John Lanigan

From A Compendium of Irish Biography, 1878

« Sir Oliver Lambert | Index | Dionysius Lardner »

Lanigan, John, D.D., ecclesiastical historian, was born at Cashel in 1758, the eldest of sixteen children — the youngest of whom (Anne) survived until 30th October 1860. At sixteen, after receiving the education of a Cashel school, he started for the Irish College, Rome, to pursue his studies for the priesthood. He sailed from Cork to London, where he was robbed of everything by a fellow-passenger; but fortunately a clergyman took him into his house until funds were sent him from home to enable him to reach Italy. His progress at college was brilliant and rapid; he received ordination at an early age, and was soon afterwards induced by his friend Tamburini to settle at Pavia, where he was appointed to the chairs of Hebrew, Ecclesiastical History, and Divinity, at the University. Here he published his Prolegomena to the Holy Scriptures, according to Mr. Fitzpatrick, "unrivalled for erudition and lucid arrangement;.. elaborate and critical."

In 1786,"smelling mischief," he declined attending the Synod of Pistoja, held under the presidency of Scipio Ricci. Its proceedings are now regarded as schismatical. In 1794 he was granted a doctor's degree, in recognition of his labours and numerous writings, well known, at least amongst the alumni of Pavia, if not throughout Italy. In 1796 Napoleon's Italian successes broke up the University, and Lanigan hastily returned home, leaving behind many valuable books and MSS. He embarked at Genoa for Cork, and set foot in Ireland after an absence of twenty-two years. He was but coldly received by his brother clergy, as the suspicion of his friend Tamburini's heresy hung about him; and he was obliged to proceed on foot to his friends in Cashel, where he took up his residence and rested for a time. Through the influence of a college friend he was attached in a clerical capacity to the old Francis-street chapel in Dublin; where he was hardly settled, when he was invited to take, at Maynooth, the chair of Scripture and Hebrew, for which he was especially qualified. Suspicions regarding his orthodoxy again intervened; while declaring that he was no Jansenist, he declined to make any such disavowal in writing, and was consequently obliged to vacate the position just entered upon.

In May 1799 he was appointed sub-librarian at the Royal Dublin Society at a salary of thirty shillings a week, never raised beyond £150 a year, and with the exception of periods of illness, he held the post until incapacitated for further work. We find his name intimately associated with the literary doings of the time in Dublin. His wit, learning, liberal Catholicism, and the dignity and suavity of his continental manners, were a ready passport to the best society. We find him editing Alban Butler's posthumous meditations and discourses, and occasionally contributing articles on ecclesiastical history to the Dublin papers, under the signature of "Irenseus." From the time of his appointment he appears to have been privately and steadily working at his Ecclesiastical History of Ireland, from the First Introduction of Christianity among the Irish to the beginning of the Thirteenth Century, which was brought out by subscription in 1822, in 4 vols. 8vo. It was many years after his death before this great work was fully appreciated, as at present, for its wonderful research and its striving after truth. On some questions, such as the origin of the round towers, it does not, nor have we any right to expect that it should, come up to the later discoveries of Petrie, O'Curry, and O'Donovan.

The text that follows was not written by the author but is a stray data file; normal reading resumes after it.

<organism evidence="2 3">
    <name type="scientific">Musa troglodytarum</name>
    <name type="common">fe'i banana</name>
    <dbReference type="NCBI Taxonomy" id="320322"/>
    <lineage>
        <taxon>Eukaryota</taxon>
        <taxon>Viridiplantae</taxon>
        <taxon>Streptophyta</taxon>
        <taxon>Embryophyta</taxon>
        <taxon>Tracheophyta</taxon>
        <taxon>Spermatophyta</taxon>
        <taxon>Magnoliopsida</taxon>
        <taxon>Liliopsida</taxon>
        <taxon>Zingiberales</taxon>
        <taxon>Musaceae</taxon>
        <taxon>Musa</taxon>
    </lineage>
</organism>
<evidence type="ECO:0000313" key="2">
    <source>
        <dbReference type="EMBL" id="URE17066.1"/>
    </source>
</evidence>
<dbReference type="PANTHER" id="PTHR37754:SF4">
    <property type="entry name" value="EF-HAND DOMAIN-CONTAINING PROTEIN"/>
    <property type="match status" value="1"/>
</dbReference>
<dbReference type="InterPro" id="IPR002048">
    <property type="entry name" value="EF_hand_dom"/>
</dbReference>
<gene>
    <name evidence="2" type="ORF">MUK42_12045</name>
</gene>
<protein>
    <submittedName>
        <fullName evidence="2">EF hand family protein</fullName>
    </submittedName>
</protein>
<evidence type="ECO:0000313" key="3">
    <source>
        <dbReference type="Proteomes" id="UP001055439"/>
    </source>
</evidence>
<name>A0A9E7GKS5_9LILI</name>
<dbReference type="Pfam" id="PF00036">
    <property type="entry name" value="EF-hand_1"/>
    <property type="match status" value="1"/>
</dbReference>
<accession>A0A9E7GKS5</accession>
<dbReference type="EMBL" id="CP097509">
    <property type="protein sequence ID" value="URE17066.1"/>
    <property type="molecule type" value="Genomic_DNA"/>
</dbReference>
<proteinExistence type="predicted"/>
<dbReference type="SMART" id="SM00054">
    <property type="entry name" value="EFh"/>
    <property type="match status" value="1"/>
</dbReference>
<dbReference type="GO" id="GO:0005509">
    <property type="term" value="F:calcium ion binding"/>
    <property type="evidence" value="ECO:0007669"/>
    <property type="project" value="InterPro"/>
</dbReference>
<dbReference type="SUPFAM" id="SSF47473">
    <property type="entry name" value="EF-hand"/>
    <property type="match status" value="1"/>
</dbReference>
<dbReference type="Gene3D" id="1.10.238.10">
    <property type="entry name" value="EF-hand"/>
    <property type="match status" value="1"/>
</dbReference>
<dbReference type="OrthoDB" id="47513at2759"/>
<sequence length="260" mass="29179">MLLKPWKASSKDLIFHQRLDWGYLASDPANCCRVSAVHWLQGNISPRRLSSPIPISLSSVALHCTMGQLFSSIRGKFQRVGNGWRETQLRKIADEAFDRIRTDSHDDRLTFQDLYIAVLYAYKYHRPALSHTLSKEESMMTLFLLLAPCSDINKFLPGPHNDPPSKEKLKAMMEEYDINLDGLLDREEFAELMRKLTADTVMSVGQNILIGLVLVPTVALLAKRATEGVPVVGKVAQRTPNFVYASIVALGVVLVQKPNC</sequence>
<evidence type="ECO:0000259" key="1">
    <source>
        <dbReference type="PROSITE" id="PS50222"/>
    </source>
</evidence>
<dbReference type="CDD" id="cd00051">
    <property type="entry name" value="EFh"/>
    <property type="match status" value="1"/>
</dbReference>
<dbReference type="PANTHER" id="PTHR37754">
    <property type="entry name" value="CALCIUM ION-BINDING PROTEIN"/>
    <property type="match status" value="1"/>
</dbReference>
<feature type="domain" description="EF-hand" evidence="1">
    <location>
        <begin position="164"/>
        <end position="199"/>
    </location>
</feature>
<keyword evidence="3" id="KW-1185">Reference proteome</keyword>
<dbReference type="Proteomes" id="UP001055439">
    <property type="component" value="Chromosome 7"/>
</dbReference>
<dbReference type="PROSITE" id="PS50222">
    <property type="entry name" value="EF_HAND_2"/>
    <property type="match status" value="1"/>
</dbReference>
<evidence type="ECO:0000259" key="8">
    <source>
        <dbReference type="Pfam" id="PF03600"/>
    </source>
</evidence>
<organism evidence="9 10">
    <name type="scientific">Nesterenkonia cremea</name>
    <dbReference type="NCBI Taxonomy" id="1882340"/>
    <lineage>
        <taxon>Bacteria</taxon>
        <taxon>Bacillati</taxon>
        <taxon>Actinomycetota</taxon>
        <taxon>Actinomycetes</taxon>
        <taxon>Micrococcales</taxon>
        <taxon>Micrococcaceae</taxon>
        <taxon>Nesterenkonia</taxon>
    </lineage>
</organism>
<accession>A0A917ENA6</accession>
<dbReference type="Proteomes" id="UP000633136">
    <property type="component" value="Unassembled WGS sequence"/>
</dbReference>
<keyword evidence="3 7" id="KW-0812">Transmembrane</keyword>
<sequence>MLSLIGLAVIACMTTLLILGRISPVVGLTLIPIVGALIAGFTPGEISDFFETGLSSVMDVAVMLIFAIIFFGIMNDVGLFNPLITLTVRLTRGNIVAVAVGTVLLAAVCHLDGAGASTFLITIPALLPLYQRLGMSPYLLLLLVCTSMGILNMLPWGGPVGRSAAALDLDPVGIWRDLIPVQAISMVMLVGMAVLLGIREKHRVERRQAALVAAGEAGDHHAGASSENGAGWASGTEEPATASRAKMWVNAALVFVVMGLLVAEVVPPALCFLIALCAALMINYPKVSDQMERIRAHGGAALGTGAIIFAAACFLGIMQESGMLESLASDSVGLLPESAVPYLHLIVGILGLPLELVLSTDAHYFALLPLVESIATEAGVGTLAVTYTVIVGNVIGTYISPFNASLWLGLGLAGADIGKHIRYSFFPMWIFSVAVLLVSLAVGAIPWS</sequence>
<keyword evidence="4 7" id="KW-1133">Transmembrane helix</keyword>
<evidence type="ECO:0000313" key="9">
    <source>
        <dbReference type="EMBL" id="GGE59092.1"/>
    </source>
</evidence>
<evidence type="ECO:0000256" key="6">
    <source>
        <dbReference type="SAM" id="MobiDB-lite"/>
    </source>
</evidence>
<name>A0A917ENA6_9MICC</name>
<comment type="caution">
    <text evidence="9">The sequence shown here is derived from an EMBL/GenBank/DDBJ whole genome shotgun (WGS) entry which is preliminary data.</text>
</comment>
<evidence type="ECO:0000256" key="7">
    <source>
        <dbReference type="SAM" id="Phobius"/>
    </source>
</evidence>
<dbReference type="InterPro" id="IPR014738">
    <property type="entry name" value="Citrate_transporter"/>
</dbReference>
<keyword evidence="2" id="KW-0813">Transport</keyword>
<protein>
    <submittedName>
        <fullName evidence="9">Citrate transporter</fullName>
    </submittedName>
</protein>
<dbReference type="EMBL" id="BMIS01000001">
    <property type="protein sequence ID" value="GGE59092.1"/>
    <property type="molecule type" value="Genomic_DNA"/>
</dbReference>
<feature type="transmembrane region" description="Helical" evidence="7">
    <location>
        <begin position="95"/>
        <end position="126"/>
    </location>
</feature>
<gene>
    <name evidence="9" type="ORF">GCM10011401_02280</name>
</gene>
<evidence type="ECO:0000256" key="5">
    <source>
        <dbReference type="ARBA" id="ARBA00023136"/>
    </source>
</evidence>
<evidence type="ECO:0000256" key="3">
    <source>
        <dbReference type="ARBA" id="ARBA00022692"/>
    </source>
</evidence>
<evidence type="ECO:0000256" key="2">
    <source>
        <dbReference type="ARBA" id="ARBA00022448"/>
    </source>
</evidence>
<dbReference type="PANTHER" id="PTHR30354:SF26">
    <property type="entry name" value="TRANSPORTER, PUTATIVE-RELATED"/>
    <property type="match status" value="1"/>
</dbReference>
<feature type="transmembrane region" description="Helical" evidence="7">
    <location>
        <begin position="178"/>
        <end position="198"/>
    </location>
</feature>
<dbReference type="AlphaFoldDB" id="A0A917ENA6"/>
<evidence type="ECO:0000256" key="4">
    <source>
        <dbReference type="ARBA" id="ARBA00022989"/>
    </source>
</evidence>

Rev. John O'Hanlon says Lanigan's work "may be considered a chronological arrangement of our principal saints' biographies, with their acts necessarily abridged, while, for the most part, their recorded miracles have been suppressed. .. Dr. Lanigan has contrived to present a clear, consecutive, and recondite history."[192] Premonitions of insanity appeared in 1813, and he was granted leave of absence and tenderly cared for by his sisters at Cashel. Though for a time enabled to resume work, and even to superintend the removal of the Royal Dublin Society's library from Hawkins-street to Kildare-street, softening of the brain gradually settled down on him, and he ultimately became a permanent patient at Dr. Harty's asylum at Finglas. He died 7th July 1828, aged about 70, and was interred in Finglas churchyard, where thirty-three years afterwards a suitable monument was erected to his memory. During the latter years of his life he was so far forgotten that many readers of his History were even ignorant whether he was alive or dead. At one time of a portly form, somewhat resembling Scott in features, he became in his latter years thin, shrivelled, and wasted.

Sources

192. Irish Saints, Life of the: Rev. John O'Hanlon, vol. i. Dublin, N.D.

208. Lanigan, Dr., and Irish Wits and Worthies: William J. FitzPatrick, LL.D. Dublin, 1873.
Lanigan, Rev. John, see No. 119.

« Sir Oliver Lambert | Index | Dionysius Lardner »